WWII refugee's son hosts young Ethiopian in need
LONDON - Charles Elliott, 61, and wife Catharine, 55, have been hosting Hussein, 20, from Ethiopia since October 2016.
Hussein fled because his father is a political prisoner. Charles’ parents were refugees from Germany, so hosting people in need of international protection resonates strongly with him.
“The big smiles and gratitude, it’s beautiful to live with. You just learn how to communicate even if you don’t speak the same language,” Charles said, “It’s very difficult to resettle."
Catharine has raised two boys who have now moved out. “The difference between London-born and Ethiopia-born teenage boys is minimal. Teenage boys the world over are the same. They don’t realise sheets need changing and that laundry doesn’t walk away on its own,” she said. “You just have to train them in the nicest way.”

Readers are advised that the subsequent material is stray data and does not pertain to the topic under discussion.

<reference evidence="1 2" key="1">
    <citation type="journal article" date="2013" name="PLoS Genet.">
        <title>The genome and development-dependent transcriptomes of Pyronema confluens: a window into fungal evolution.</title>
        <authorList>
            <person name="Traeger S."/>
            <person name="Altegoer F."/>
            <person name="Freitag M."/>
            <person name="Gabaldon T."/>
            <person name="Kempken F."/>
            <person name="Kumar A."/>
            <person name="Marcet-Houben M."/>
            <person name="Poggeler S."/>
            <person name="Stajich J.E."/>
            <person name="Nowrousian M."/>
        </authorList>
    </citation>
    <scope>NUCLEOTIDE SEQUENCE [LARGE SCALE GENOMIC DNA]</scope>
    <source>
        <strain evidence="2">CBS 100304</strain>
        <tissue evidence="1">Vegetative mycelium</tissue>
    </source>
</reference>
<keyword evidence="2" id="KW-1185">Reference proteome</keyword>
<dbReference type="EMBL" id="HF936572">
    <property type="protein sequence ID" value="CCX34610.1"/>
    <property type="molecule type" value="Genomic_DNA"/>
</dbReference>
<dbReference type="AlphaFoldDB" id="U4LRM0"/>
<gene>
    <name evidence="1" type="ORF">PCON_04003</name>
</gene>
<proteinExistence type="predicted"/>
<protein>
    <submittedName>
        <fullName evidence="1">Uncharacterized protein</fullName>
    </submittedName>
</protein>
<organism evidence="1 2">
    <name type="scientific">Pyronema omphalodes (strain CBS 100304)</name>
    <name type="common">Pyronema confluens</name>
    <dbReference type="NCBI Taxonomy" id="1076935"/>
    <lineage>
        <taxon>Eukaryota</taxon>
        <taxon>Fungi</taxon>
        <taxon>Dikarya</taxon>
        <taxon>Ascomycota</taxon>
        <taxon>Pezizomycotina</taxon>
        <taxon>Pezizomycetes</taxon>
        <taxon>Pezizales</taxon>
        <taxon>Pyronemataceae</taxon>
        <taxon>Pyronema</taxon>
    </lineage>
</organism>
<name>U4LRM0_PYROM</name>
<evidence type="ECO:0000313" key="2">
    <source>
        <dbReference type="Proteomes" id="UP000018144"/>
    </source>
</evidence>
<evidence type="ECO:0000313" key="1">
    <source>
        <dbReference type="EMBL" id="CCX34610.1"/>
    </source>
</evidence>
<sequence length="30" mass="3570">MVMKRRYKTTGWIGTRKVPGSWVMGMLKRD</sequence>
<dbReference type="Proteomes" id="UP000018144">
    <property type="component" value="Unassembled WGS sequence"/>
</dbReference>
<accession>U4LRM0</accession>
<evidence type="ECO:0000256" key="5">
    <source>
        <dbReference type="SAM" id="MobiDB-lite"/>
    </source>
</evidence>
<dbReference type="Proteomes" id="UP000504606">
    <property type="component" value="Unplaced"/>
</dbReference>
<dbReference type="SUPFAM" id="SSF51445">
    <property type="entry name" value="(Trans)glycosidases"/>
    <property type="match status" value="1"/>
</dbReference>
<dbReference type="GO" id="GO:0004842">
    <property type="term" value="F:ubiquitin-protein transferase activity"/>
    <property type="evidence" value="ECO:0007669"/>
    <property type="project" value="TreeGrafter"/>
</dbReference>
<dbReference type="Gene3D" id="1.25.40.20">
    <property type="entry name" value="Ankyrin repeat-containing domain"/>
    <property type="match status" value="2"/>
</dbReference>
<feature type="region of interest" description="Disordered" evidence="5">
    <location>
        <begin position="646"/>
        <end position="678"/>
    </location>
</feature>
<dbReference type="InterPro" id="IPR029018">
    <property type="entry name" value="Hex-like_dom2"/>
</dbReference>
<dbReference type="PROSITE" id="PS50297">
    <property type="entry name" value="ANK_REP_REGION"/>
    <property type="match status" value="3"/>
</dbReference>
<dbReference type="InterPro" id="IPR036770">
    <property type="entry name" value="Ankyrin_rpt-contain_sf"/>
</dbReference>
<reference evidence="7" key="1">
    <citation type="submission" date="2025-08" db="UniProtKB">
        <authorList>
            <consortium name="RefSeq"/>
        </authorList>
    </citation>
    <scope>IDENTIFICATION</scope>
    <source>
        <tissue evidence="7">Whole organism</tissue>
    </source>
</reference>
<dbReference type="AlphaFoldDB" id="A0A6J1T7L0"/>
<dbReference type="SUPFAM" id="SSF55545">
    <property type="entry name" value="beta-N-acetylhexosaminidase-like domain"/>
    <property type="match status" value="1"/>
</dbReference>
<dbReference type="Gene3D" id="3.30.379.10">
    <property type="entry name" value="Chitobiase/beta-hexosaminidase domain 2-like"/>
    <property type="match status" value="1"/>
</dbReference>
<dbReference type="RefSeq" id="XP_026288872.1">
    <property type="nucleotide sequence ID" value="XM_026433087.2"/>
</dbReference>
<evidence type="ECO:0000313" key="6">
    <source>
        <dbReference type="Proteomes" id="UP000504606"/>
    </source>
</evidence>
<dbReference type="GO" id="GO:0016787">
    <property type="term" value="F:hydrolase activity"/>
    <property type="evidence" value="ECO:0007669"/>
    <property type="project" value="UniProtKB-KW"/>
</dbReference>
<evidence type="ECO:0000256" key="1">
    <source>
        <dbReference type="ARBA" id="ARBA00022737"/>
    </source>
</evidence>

Hussein said his journey has been extremely difficult but he is happy in the UK.
“I often wake up scared because when I escaped through Libya they were shooting people in front of me," he said. "It was too much. Sometimes I think too much, get sad, and can’t sleep. But generally I am happy now. I enjoy class, I want to study, learn more and maybe one day become a neurologist.”
This story is part of a Great British Welcome, the UK chapter of No Stranger Place, which was developed and photographed by Aubrey Wade in partnership with UNHCR, profiling refugees and their hosts across Europe. Great British Welcome will be on display at St-Martin-in-the-Fields, London, 16 January - 16 March 2018.